I believed, with my whole self, for years and years, that what I wanted most in this world was to be a “Full-Time Writer.”
Back in the early 2000’s, right when we were all consuming blogs but before the smartphone made its life-disrupting debut, this was when the idea was planted firmly in my head. I was a mother of two young children, finishing up grad school, and embarking on a career that would lead me to educate myself on topics like: stress, cortisol, anxiety, sleep deprivation, self-medication, etc, etc.
So when I read blog posts from authors I admired about their lives as “Full-Time Writers” well, you can imagine how primed I was, absolutely desperate, to shift my life from the way I was living to my very own writing castle in the sky.
Waking up when you wanted–sign me up.
Working in your pajamas–yes please.
Peace and quiet, silence, solitude, a minute to THINK–Jesus, make it so.
These were the desires foremost in my thinking.
Next up we had things like: holding my own book in my hands, seeing my book on shelves, book signings, speaking engagements, giving interviews, and teaching at conferences–the exterior parts of the writing career that I assumed I would love. (But we should discuss how I actually feel about all this in another post!)
Writing looked to me like the PERFECT escape from life as I then knew it. Still working. Still productive. Still creative.
But all of it on my terms.
So my ideal writer’s life went up on my vision board and there it stayed, off on the horizon of my striving.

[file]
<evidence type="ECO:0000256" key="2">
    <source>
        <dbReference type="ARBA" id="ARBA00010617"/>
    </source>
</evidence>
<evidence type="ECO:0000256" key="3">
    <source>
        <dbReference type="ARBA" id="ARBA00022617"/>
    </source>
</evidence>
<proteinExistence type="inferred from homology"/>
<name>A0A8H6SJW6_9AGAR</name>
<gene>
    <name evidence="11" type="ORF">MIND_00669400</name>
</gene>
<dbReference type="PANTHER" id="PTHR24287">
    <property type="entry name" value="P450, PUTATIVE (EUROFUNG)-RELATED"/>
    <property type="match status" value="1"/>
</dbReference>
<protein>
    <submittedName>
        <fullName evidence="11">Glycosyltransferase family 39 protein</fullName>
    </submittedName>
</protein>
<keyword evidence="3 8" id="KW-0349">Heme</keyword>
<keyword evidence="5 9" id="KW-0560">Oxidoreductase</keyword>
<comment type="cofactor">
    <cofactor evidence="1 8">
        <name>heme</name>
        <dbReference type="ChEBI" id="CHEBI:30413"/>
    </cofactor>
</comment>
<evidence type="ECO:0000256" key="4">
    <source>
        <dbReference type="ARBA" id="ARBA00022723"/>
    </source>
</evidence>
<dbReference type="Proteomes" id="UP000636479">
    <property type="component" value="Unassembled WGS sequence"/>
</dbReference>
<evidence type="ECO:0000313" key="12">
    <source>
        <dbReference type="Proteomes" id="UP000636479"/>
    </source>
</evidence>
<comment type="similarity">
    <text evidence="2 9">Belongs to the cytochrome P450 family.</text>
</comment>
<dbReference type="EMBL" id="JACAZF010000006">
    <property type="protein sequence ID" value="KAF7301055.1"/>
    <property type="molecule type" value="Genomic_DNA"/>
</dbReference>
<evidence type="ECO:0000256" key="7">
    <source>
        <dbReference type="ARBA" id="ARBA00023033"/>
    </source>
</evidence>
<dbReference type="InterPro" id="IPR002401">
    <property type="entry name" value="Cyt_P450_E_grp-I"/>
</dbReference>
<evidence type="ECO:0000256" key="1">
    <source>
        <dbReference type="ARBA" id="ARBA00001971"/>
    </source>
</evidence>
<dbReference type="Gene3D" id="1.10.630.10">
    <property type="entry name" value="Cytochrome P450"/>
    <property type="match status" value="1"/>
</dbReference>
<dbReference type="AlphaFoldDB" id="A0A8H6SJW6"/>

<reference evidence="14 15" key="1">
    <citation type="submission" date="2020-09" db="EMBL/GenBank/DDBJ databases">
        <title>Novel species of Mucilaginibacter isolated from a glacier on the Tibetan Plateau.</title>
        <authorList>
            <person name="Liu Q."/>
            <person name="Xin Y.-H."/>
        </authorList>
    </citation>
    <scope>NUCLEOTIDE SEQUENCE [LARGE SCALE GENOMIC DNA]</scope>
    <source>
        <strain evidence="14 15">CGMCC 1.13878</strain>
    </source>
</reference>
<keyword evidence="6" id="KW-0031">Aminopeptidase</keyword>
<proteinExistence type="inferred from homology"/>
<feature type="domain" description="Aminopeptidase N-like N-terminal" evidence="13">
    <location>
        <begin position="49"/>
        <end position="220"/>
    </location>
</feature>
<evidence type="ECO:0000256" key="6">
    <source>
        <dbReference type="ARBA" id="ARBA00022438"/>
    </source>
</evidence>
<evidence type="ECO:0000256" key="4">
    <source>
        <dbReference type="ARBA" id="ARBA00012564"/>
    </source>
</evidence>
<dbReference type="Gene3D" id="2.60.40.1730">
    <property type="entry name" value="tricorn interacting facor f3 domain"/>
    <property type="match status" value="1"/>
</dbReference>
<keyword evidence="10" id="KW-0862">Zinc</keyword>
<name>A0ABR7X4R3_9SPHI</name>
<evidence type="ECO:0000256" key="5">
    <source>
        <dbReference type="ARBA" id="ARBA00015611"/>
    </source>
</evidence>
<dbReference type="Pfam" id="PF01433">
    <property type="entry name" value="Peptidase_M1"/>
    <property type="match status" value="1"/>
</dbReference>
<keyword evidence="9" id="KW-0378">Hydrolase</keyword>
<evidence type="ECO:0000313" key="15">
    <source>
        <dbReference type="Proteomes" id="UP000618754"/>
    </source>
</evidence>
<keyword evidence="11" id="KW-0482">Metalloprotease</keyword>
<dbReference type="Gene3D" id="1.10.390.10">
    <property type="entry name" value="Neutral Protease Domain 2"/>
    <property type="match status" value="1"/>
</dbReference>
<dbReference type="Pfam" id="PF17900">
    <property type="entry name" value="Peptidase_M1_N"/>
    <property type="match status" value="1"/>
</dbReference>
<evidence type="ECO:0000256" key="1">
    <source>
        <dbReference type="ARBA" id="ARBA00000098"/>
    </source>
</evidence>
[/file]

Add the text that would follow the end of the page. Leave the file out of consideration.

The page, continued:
And, as often happens when you work consistently toward a goal, many of those things I had imagined came true! And in some instances, my lived life as a writer even exceeded what my vision had originally been. I did it!
Because even though many of the trappings of living the writer life had come into my world, I still did not call myself a “Full-Time Writer.”
Except for that ONE year. The year that taught me I might not be meant to be a “Full-Time Writer.”
My husband and I sat down and discussed the possibility of me taking the year off from my other career and really giving the writing my all. Every day. Writing. Everything I had always dreamed of. We agreed–we could do this. So for the 2016-2017 school year, I didn’t take on any school psychologist positions and I set my sights on making the shift.
Can you guess what happened?
- I barely got any writing done that year.
- I could not, COULD NOT keep myself from taking on more. I did NOT NEED TO but I still ended up doing some part-time assessment work for another psychologist.
- I discovered that all that time to write left me feeling bored and uninspired. Additionally–who knew that, when given the time, I was such a PROCRASTINATOR?
Yes, I learned an ugly truth about myself. When given the freedom, I squandered it.
Now maybe if I kept at it longer, and tried harder to adjust, I’d eventually figure out a routine that led to me getting words on paper. But by the time the next summer rolled around, I was soooo ready to get back out into the hustle and bustle of the working world, I gladly signed that contract to go back to work for the next school year.
Now, obviously, that’s not the whole story. Those who know me best know for a fact that I’ve had to continue to search for the perfect combination between my writing career and other careers. Oddly enough, right now, I’m working as a flight attendant, doing very part-time school psychology work, and weirdly writing more words per week consistently than I have in years! I’m busier than EVER, but feeling more balanced in all areas of my life.
Know thyself. And apparently, this self needs some limits on the limitless.